Want To Know What Two Words Keep Social Media Lawyers Up At Night (And Can Get Your CFO Fired)?

I am the Informal Tone beast. You will fear me.

Now that I have handed you the perfect opportunity to make your own clever joke about social media, lawyers, and social media lawyers, let me let you all off the hook by telling you exactly what those two words are:

Informal Tone

One of the reasons why I consider social media to be a revolution rather than a feature or fad is that it spills over into so many different areas.  Sure, most the regulatory and legal issues (potential or actual) we see are around social media marketing or public relations mistakes. That’s where companies interact the most with their customers: Go Daddy shooting an elephant, Gilbert Gottfried making jokes about his employer’s largest customer base’s national disaster, Kenneth Cole acting like a tool.  But we’re seeing more interaction with social media in other areas as well, such as employment (we all remembers Passwordgate 2012), courtroom evidence, and many others.

At the heart of all of these incidents is someone acting like an idiot.  They acted like an idiot for one of two reasons:

  1. They are an idiot.
  2. They let their guard down.
There’s no cure for the first cause, but the second one is what we commonly refer to as the Informal Tone of social media.  Go onto any platform and you’ll see it in action.  Social media is about interacting and having conversations, so people interact and have conversations.  Conversations tend to be the opposite of presentations, which are more formal and guarded.
So even when professional business people are on professional business sites like LinkedIn, they may let the dreaded Informal Tone take over and start posting confidential information to their status updates.  Or an engineer may be talking among fellow engineers and then publicly posts a rant about how he views his employer, Google.  Or a Congressional representative may just be fooling around on Twitter and then decide to send some explicit photos.  Okay, that last one may be cause #1.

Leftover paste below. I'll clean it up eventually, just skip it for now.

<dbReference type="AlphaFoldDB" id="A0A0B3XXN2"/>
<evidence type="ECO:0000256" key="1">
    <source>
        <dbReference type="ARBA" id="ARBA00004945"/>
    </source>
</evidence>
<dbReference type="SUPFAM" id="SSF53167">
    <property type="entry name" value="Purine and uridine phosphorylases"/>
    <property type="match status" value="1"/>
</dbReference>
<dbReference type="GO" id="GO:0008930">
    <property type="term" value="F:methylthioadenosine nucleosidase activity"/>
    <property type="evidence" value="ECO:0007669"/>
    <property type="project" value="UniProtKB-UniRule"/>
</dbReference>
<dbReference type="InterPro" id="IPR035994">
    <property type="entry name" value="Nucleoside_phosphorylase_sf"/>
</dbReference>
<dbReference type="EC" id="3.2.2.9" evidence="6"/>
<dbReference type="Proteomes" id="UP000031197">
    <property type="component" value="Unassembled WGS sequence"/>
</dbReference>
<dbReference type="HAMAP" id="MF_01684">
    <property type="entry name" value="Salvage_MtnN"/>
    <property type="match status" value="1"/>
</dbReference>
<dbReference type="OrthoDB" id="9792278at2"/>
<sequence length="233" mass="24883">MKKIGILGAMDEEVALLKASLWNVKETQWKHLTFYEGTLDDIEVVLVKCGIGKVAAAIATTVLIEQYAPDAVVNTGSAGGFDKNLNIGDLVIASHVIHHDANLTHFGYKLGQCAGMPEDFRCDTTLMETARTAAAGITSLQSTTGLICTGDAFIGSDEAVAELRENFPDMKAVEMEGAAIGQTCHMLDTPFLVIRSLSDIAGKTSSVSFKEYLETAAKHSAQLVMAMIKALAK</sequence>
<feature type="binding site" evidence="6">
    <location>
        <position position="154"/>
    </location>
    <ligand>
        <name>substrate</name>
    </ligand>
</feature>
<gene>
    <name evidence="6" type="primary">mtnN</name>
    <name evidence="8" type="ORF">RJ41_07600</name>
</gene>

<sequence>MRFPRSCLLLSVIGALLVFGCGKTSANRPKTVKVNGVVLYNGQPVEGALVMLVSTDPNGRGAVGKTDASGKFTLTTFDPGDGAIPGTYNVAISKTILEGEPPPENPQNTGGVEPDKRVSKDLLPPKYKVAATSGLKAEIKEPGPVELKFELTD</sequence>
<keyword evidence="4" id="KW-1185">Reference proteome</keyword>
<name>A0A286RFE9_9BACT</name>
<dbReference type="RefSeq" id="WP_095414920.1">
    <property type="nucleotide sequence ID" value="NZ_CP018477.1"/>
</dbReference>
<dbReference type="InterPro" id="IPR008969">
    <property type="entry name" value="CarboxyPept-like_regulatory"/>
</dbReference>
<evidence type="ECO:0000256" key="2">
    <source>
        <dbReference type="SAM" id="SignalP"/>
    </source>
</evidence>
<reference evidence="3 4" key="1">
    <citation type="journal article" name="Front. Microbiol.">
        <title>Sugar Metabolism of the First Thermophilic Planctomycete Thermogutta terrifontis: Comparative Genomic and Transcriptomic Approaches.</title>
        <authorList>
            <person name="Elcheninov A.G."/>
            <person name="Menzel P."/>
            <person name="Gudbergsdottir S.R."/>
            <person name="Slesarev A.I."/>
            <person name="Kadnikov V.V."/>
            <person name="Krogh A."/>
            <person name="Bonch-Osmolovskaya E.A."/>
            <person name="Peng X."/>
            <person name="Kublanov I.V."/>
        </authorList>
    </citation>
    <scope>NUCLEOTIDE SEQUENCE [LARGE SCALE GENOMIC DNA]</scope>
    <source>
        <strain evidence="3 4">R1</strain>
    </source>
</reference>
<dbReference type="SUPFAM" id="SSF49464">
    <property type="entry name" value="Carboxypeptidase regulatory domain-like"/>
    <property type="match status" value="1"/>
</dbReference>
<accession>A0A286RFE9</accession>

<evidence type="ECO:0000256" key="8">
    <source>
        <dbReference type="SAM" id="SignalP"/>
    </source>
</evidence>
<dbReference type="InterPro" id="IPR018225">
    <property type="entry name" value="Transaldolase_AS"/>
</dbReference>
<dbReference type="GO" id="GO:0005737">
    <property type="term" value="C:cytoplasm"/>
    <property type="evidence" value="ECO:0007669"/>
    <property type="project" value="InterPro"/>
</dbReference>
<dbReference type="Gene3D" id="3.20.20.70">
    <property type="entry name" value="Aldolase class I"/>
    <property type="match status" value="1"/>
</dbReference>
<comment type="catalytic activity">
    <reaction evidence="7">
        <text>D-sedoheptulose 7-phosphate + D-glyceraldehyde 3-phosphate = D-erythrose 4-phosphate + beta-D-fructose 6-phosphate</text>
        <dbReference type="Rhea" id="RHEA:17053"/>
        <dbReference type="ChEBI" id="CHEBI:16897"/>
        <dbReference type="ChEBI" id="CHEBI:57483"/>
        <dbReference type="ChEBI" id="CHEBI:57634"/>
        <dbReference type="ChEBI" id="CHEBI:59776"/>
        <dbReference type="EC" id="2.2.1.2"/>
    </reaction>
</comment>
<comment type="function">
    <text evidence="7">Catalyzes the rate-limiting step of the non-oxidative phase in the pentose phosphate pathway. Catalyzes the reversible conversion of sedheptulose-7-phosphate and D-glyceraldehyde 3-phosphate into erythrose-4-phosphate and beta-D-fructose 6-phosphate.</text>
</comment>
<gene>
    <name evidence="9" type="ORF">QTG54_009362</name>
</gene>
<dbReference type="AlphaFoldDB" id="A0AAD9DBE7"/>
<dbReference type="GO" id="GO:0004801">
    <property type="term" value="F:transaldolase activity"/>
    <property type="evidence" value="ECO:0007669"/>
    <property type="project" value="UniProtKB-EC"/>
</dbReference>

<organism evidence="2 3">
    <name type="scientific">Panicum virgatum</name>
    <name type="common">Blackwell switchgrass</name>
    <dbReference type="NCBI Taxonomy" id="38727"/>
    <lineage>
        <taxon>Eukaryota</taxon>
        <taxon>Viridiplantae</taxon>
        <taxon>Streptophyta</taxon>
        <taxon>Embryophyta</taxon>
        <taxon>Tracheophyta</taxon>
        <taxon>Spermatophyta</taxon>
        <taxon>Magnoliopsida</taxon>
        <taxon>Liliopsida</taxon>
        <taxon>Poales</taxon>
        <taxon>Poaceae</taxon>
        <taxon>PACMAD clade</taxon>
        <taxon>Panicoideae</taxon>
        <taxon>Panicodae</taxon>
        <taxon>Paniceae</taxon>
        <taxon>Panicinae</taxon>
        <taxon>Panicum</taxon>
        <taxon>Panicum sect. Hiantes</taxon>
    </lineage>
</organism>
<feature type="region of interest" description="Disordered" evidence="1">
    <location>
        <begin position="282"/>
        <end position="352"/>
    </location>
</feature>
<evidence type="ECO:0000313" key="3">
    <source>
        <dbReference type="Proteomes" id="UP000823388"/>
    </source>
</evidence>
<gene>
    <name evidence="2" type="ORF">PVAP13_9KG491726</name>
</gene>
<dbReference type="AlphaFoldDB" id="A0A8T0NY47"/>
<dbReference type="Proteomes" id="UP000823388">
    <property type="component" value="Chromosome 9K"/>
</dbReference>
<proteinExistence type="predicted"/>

But the Informal Tone problem is a real and serious issue.  Social media is informal, at least by typical business standards.  Switch the context of a conversation and people’s guards can come crashing down.  That can be disastrous for a corporation.
If a reporter from the Wall Street Journal were to call the CFO of a publicly traded company and say “I know that you aren’t reporting your financial results yet but you have a meeting with your Board soon so can you tell me what you’ll say to them?” the CFO may not even get to finish saying “No!” before hanging up the phone.  Yet the CFO of Francesca provided that exact information when he sent out this tweet:

Confidential info. Public Tweet=Fired CFO.

That tweet can still be seen, by the way (at least when I wrote this).  That CFO can’t be seen because he’s been terminated.  The company said he was fired for his social media posts, which many articles concluded were due to his public Facebook page since it included some questionable statements (like comparing some office workers to girls in Robert Palmer videos).  But the tweets are far more damaging.
The Informal Tone beast took down a publicly traded company’s CFO.  Think about that.  You probably don’t know too many free-spirited CFOs.  They tend to be a bit more conservative, a bit more reserved.  But here was one who was sending out confidential information, if not in detail than in summary, on Twitter.
How many of your employees or co-workers would never answer a particular question about their job if someone called them on the phone, but would happily post the answer as a response to a Facebook post or tweet?
You cannot slay the Informal Tone beast, but you can try to force him into a cage.  Have you done enough to fight the beast?  Something to ponder your next sleepless night (that I just caused…bwah ha ha!).

 

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Filed under Employment, Informal Tone, Social Marketing, Social Media Lawyers, Social Media Policies, Social Media Risks, Social Platforms, Twitter

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